Nonfiction Food Books for My Vegetarian Soul

/ posted in: FoodReading

Lately I’ve been reading a lot of food memoirs about people who are really into food. The more offbeat the food is, the better. They love their offal and bone marrow. I like food memoirs but I’d like to read one that actually has food that sounds good. I want to read one that doesn’t take numerous cheap shots at vegans. I want to read one that doesn’t make me feel bad about donkeys.

Finding Ultra: Rejecting Middle Age, Becoming One of the World's Fittest Men, and Discovering MyselfFinding Ultra: Rejecting Middle Age, Becoming One of the World’s Fittest Men, and Discovering Myself by Rich Roll

My rating: 3 of 5 stars

I’ve read Finding Ultra before but it is a good place to start with vegan memoirs. Rich Roll was a 40 year old former college athlete in the worst shape of his life when he decided to take control of his diet. His wife was into healthy eating so he decided to listen to her and almost accidentally became an ultra-endurance athlete.

Committed: A Rabble-Rouser's MemoirCommitted: A Rabble-Rouser’s Memoir by Dan Mathews

 

“Committed” is a bold, offbeat, globe-trotting memoir that shows how the most ridiculed punching bag in high school became an internationally renowned crusader for the most downtrodden individuals of all — animals. This irresistibly entertaining book recounts the random incidents and soul-searching that inspired a reluctant party boy to devote his life to a cause, without ever abandoning his sense of mischief and fun. “Everyone has a tense moment in their career that makes them wonder, how the hell did I get into this mess?” writes Mathews. “For me, it was when I was dressed as a carrot to promote vegetarianism outside an elementary school in Des Moines, and a pack of obese pig farmers showed up and peeled off slices of bologna for kids to throw at me.”from Goodreads

I’m not a PETA fan but this one might be interesting.

The Bloodless Revolution: A Cultural History of Vegetarianism from 1600 to Modern TimesThe Bloodless Revolution: A Cultural History of Vegetarianism from 1600 to Modern Times by Tristram Stuart

 

“The Bloodless Revolution is a pioneering history of puritanical revolutionaries, European Hinduphiles, and visionary scientists who embraced radical ideas from the East and conspired to overthrow Western society’s voracious hunger for meat. At the heart of this compelling history are the stories of John Zephaniah Holwell, survivor of the Black Hole of Calcutta, and John Stewart and John Oswald, who traveled to India in the eighteenth century, converted to the animal-friendly tenets of Hinduism, and returned to Europe to spread the word. Leading figures of the Enlightenment among them Rousseau, Voltaire, and Benjamin Franklin gave intellectual backing to the vegetarians, sowing the seeds for everything from Victorian soup kitchens to contemporary animal rights and environmentalism.” from Goodreads

I’m excited about this one! I’m already reserved it at my library.

Veganomics: The Surprising Science on What Motivates Vegetarians, from the Breakfast Table to the BedroomVeganomics: The Surprising Science on What Motivates Vegetarians, from the Breakfast Table to the Bedroom by Nick Cooney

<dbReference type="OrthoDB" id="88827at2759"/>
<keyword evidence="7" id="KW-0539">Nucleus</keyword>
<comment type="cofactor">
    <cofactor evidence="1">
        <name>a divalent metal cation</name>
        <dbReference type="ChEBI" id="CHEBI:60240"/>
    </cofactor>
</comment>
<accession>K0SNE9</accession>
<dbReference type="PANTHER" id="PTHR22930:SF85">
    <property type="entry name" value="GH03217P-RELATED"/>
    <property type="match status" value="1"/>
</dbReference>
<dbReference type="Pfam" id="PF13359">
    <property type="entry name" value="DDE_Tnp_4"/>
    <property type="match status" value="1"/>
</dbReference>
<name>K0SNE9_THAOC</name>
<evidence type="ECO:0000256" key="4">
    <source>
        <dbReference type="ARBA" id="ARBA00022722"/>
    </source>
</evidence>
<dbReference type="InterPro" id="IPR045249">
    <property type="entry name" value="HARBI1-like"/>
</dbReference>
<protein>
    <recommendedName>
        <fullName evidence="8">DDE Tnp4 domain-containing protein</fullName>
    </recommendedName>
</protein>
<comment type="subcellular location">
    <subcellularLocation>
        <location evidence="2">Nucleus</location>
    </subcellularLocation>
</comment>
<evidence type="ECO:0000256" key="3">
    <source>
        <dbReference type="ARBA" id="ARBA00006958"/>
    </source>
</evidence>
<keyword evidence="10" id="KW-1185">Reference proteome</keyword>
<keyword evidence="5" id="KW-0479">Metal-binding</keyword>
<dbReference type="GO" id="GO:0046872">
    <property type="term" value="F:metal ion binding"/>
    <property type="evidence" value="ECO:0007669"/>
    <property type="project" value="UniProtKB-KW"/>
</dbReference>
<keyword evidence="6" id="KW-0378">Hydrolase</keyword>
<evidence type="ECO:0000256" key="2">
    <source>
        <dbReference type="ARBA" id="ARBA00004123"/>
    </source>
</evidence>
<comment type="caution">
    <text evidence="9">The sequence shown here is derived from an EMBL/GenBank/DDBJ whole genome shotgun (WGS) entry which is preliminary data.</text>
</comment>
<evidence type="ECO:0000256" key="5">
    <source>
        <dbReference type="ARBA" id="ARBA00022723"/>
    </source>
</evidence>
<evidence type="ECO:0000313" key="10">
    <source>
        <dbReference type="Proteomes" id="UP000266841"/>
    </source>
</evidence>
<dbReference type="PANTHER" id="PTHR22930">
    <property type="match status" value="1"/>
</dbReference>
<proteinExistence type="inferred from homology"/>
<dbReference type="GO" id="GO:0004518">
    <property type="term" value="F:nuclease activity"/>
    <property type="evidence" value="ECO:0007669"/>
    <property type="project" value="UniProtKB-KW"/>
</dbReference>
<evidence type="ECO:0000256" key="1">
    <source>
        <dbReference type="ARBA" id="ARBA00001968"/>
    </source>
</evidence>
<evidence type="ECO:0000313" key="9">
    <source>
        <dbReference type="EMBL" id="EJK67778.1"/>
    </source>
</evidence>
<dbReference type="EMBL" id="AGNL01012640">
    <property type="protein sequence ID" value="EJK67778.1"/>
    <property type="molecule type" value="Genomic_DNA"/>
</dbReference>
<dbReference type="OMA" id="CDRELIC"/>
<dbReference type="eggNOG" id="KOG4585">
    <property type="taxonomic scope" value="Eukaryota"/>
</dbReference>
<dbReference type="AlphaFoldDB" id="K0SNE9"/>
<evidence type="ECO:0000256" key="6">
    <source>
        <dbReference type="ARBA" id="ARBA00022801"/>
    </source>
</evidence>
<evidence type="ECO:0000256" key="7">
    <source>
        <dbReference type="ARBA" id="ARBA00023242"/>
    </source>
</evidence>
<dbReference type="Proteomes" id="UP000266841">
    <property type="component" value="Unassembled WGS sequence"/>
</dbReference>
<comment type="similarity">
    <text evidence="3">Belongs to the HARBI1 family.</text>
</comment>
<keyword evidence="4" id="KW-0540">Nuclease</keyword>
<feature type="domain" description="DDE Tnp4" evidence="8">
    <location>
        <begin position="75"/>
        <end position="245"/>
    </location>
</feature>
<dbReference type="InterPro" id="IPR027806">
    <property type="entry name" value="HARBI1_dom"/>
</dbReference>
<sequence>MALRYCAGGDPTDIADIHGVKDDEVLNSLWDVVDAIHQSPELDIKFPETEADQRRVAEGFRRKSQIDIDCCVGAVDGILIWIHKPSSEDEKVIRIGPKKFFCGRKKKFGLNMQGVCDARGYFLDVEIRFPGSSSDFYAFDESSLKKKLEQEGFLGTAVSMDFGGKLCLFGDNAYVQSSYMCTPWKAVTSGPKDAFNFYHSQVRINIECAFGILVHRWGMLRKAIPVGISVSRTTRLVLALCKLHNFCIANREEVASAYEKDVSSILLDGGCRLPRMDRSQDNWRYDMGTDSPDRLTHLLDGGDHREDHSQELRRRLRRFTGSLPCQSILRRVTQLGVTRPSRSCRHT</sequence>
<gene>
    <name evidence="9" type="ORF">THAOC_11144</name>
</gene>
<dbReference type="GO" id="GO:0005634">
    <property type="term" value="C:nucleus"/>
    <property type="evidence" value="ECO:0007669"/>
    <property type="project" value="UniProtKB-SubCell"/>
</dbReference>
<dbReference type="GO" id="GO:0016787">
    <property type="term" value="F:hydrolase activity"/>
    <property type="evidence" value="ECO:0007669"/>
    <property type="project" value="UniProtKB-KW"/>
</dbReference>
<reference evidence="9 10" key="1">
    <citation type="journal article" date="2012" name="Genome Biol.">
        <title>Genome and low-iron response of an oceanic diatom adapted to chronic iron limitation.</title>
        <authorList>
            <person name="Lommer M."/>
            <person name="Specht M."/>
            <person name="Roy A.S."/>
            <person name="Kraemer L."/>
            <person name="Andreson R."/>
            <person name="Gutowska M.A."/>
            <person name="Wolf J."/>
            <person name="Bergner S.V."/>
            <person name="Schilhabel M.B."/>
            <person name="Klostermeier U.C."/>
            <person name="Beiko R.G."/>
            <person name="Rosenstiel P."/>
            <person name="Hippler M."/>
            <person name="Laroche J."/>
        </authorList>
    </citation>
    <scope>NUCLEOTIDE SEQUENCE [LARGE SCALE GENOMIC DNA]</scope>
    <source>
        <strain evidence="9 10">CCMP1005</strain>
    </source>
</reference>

“Vegetarians differ from omnivores not just in their eating habits but also in their psychology, personalities, friendship choices, even their sex lives. Extensive studies from around the world show that they vote differently, take different jobs, and have brains that fire differently. This research also provides insight into why people who consider themselves vegetarian may not really be vegetarian at all, and why so many fall off the vegetarian wagon.

Veganomics is a fascinating journey through the science on vegetarians and vegetarian eating, shedding new light on how and why people eat the way they do, and what impact their dietary choices can have on the world around us. Be forewarned: after reading this book, you may never look at vegetarians the same way again!” from Goodreads

This one may journey a bit into the “Ooooh, vegetarians are weird…” category. I’m not sure but I’ll check it out. I’d also like to recommend it to the fella who recently took my order for a specific breakfast sandwich “without meat” who responded, “Do you still want the bacon on that though?”

Vanilla: Travels in Search of the Ice Cream OrchidVanilla: Travels in Search of the Ice Cream Orchid by Tim Ecott

 

“From the golden cups of Aztec emperors to the ice-cream dishes of U.S. presidents, Vanilla has mystified and tantalized man for centuries. The only orchid that produces an agriculturally valuable crop, vanilla can mask unpleasant tastes and smells, but also makes pleasant tastes stronger, smoother, and longer lasting. Because it has over four hundred separate flavor components, choosing premium vanilla beans is as complex as judging the aroma and taste of fine wine. Vanilla finds its way into over half of all dessert products sold worldwide, as well as the finest perfumes, well-known brands of rum and vodka, and even Coca-Cola and Pepsi.” from Goodreads

This isn’t a vegan book per se but vanilla is my favorite scent and flavor and I can’t think of a meat dish that uses it so it gets to go on the list.